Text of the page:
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CE Marking Medical Devices

CE Marking Medical Devices

Devices that are intended to be used for medical purposes are likely to be required to be CE marked under the Medical Devices Directive (93/42/EEC, as amended), however it is important to note that not everything found in a hospital or in a healthcare setting will fall within scope. Only devices or accessories of such devices that fulfil a specific definition can be CE marked.

The Directive defines a medical device as any instrument, apparatus, appliance, software, material or other article that is intended to be used for the purposes of (where appropriate) diagnosis, prevention, monitoring, treatment, alleviation or compensation of a disease, or an injury or a handicap. The Directive also covers ‘devices’ used for the investigation, replacement or modification of the anatomy or of a physiological process, and of control of conception. As with the majority of the Directives, there is also a list of exclusions, with two most prominent being the Active Implantable Medical Devices and In-Vitro Diagnostic Medical Devices Directives.

A wide range of devices are covered by the Medical Devices Directive (MDD) and naturally some of the devices are deemed to pose a higher risk than others, for example the hazards associated with surgical tools are likely to be far greater when compared to a hospital bed. Instead of having one size fits all, the Directive deals with the wide range of devices by splitting them into one of the four classes (Classes I, IIa, IIb and III).

Accessories, whilst not being a device by themselves, are intended (by its manufacturer) to be used with a device, for the device to function as intended by the manufacturer. Accessories shall be treated as a device and shall be classified in their own right separately from the device with which they are to be used.

Many of the other ‘Product Directives’ have links to the Medical Devices Directive; predominately related to exclusions. For example, devices covered by the MDD, are excluded from the Low Voltage, ElectroMagnetic Compatibility, Pressure Equipment (Category 1 and SEP only) Directives. The MDD also states that were a relevant hazard exists, devices which are also machines as per the Machinery Directive, shall also comply with the relevant Essential Health & Safety Requirements of the Machinery Directive. The requirement shall only be applied to the extent where they are more specific than the essential requirements set out in the MDD.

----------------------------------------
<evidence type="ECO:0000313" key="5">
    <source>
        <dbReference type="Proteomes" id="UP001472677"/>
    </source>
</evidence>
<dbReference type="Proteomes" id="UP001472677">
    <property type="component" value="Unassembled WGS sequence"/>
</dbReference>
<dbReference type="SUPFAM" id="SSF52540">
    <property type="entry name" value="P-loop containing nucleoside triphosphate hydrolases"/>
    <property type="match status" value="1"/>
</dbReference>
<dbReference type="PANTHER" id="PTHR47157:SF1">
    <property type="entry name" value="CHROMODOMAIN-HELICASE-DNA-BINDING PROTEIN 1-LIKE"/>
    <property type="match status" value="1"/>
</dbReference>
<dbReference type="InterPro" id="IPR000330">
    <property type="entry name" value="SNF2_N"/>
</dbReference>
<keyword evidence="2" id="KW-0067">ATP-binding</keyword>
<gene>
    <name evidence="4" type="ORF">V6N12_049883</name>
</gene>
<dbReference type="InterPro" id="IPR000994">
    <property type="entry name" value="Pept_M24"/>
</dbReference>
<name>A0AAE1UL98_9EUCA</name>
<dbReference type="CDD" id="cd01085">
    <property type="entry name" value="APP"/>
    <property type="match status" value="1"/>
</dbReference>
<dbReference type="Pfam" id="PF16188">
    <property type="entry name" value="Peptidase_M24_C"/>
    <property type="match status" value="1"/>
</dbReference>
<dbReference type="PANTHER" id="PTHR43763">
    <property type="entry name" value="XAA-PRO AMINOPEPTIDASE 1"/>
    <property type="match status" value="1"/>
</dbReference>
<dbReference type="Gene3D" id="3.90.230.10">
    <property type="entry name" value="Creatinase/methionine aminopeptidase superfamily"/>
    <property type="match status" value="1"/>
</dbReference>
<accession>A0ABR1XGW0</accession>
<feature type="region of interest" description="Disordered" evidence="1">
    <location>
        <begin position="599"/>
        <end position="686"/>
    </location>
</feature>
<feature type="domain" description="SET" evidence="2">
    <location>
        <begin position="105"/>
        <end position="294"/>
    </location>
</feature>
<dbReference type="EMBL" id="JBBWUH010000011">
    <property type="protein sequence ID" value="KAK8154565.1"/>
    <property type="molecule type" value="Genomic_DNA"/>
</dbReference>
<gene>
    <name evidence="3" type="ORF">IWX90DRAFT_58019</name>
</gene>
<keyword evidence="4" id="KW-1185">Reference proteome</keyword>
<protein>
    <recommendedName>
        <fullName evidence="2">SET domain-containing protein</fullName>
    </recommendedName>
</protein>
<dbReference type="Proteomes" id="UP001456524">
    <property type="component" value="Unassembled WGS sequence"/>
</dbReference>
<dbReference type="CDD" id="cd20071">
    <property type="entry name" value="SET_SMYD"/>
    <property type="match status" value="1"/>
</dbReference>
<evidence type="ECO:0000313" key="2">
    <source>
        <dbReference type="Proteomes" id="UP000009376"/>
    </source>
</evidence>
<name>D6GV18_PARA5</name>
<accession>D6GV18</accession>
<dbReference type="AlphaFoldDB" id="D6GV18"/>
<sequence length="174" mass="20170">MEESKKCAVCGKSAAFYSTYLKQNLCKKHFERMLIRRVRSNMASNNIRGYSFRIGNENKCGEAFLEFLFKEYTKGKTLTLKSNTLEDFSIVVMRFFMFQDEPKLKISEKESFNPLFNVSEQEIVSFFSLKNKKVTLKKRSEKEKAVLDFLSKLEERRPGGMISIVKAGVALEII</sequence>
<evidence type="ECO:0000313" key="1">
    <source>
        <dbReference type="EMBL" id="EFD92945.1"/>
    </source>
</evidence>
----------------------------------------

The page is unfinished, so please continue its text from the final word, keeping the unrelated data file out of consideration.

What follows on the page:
Conformity Procedures

The route to conformity is very much dependent upon the classification of the device. Class I devices can be self-declared, where any other class requirements the involvement of a Notified Body. Classification is decided upon establishing the applicable rule within Annex IX of the Medical Devices Directive. From here the route to conformity is explained within Article 11 and the applicable Annex.

For Class I devices (other than custom-made or devices intended for clinical investigations), the conformity assessment procedure is set out in Annex VII and is known as ‘EC Declaration of Conformity.’ The procedure is summarised below:

Medical Devices CE Marking Process

Whilst other Product Legislation requires manufacturers to undertake a risk assessment, the Medical Devices Directive goes further and effectively requires a Risk Management System (RMS) to be implemented. The RMS not only deals with the identification of the initial hazards associated with a device, but also has the procedures for undertaking post market surveillance. Whilst the Directive does not set out a formal procedure, a harmonised European Standard (EN ISO 14971) is available to be used.

Finally, the requirement to register the company with an enforcement authority is unique to the Medical Devices Directive. In the UK, manufacturers would register themselves with the MHRA (at the cost of a small administration charge). Registration is on a per-product-code basis, not necessarily on a per-product basis. Multiple codes may apply where a manufacturer has a wide product portfolio, however the registration form allows this to be done in a single application.

Please always refer to the Directive for the full text and definitions to help understand the application and requirements of the Medical Devices Directive.

How we can help you:

The CE Marking Association have a range of services to assist manufacturers, importers and users of Class I Medical Devices with a range of services, as well as providing advice for the Class IIa & b and Class III Devices too. Here are some of the services on offer:

  • Identification of the Class and Route to Conformity
  • Risk Assessments / Risk Management Files to EN ISO 14971
  • Harmonised Standards Assessments and Testing (including EN 60601-1)
  • Electromagnetic Compatibility (EMC) Testing to EN 60601-1-2
  • Technical Documentation Compilation

For more support on CE Marking under the Medical Devices Directive, or to find out how we can help you, please call us on 01564 792349, or please complete our online enquiry form.